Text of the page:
The Necessity of Baptism for Salvation (Part 2)

Today I thought I’d go through some more common arguments used against baptism being a necessity for salvation. I’ve already went over a few of the most common ones, which you’re welcome to read in my post titled “The Necessity of Baptism for Salvation” on my home page. It’s a very important issue given that if those who’ve deceived people into believing it’s not necessary are wrong, millions of souls hang in the balance. So in doing my part to continue to advance the true Gospel of Jesus Christ, I’m prepared to debunk any and all arguments that have no Scriptural validity.

Thief on the cross false equivalence

A common argument used against the necessity of Baptism for salvation is the thief on the cross argument. People state that because the thief on the cross was never baptized, and Jesus stated that he would come to paradise with Him, that proves baptism is not necessary for salvation. Once again, this is picking and choosing verses based on one’s own traditional biases, and failure to read Scripture as a whole. Jesus did not state the Gospel to be preached being belief and baptism for salvation prior to dying on the Cross, but AFTER dying on the Cross. Therefore, the thief was under no obligation to obey the Gospel given it had not been stated to be preached yet.

Once the statement is given by Jesus to the Apostles of what the Gospel is that should be preached, then all people after that statement were under the obligation to obey the Gospel for salvation. It’s exactly what the Apostles preached (Acts 2:38), and exactly what the Jews obeyed (Acts 2:41). If we look at every individual who was saved in Acts, baptism was a part of the process of salvation in each case. So the necessity of baptism for salvation could not be doubted unless one could find an example of a person who was saved in Scripture without having to be baptized after Jesus gave the statement that it was necessary.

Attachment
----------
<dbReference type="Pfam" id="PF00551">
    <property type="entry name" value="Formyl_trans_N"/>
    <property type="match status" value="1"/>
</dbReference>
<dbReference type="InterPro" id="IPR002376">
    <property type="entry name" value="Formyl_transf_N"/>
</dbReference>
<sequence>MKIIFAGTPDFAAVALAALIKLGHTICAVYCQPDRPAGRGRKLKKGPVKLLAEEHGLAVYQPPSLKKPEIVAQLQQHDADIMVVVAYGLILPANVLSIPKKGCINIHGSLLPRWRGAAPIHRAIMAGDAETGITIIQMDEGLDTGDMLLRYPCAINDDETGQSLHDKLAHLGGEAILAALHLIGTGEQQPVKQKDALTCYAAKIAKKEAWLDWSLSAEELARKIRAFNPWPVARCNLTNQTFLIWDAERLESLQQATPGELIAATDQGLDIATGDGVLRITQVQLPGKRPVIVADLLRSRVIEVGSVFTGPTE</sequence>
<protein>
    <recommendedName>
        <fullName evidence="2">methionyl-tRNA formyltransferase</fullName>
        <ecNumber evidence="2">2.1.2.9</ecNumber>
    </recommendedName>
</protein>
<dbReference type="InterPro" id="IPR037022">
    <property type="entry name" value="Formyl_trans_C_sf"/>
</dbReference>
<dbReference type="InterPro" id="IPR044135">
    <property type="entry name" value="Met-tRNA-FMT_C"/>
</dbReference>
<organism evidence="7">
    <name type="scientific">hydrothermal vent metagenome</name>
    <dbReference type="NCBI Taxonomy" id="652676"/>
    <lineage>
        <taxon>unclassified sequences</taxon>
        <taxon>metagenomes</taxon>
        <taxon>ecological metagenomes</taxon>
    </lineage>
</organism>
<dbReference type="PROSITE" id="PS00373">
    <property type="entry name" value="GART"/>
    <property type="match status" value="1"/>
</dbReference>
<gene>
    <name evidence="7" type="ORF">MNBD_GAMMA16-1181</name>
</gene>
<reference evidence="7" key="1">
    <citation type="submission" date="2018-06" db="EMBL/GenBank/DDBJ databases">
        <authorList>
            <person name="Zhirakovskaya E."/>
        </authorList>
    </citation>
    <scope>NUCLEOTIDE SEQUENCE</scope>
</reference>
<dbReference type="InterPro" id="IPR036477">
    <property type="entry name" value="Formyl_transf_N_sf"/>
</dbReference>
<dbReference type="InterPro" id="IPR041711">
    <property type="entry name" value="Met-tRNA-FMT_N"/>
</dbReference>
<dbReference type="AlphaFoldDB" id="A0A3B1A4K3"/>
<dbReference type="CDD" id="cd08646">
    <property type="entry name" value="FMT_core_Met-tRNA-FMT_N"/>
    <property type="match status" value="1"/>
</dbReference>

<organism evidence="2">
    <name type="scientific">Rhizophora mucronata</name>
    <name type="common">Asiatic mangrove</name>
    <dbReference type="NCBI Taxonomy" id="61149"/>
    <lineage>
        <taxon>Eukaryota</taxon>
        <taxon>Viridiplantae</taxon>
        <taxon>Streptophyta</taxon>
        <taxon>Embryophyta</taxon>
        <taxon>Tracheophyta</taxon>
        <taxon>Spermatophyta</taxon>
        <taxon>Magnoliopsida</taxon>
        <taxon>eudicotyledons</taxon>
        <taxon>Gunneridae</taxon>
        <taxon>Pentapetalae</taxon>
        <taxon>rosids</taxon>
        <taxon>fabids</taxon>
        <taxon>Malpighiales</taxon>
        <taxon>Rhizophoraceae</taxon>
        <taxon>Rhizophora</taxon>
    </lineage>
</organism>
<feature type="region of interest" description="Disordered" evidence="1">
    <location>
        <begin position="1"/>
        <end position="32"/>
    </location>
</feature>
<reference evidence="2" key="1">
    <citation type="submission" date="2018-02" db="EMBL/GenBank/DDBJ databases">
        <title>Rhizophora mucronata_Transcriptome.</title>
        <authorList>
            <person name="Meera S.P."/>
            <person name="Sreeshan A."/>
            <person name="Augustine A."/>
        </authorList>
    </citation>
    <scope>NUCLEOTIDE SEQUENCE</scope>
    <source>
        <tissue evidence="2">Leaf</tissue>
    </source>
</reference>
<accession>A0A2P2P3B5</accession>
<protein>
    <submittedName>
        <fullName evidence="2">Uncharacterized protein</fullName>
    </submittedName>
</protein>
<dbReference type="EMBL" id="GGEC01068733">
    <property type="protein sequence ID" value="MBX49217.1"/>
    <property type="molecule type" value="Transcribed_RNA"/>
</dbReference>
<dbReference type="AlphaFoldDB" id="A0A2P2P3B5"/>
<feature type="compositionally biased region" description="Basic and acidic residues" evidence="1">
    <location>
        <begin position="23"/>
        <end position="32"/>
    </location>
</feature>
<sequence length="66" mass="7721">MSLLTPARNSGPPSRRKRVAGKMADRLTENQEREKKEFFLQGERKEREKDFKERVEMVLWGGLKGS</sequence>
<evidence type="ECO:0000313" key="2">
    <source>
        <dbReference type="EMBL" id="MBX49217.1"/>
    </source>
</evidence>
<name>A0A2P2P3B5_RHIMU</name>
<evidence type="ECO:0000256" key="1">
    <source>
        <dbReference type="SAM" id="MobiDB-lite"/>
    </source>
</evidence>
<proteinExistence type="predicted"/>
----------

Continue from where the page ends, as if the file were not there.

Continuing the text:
Are you really saying unbaptized believers go to hell?

Another common argument is really not an appeal to Scripture, but more so an appeal to emotion. What if a person dies before they get baptized, but they believed in Jesus Christ? Are you really saying that person who did not get baptized will be spending eternity separated from God and in hell? Well one, we should recall when belief is accomplished according to the sequence of occurrence in Acts 16:31-34 as I stated in my previous baptism post. But also my fellow students of the Word, obviously none of us want to see anyone spend eternity away from God and in everlasting destruction. It’s why we make it urgent that people obey the Gospel in order to be saved, in the same way that the people who protest against the necessity of baptism for salvation stress the urgency of belief before someone dies.

So one could easily turn this flawed emotional argument around and ask the protester, which atheists use this similar flawed logic to protest God’s goodness, are you really saying a person who dies not believing in Jesus in spite of how good and caring they were, they will spend eternity away from God and in hell? This is the same argument of emotion that the baptism protesters don’t fall for, and in the same instance, when they turn it around on those of us preaching the true Gospel of Jesus Christ, that we should not fall for either. Let’s recall what we actually know about God through Scripture. Consider these descriptions in the following verses.

God is righteous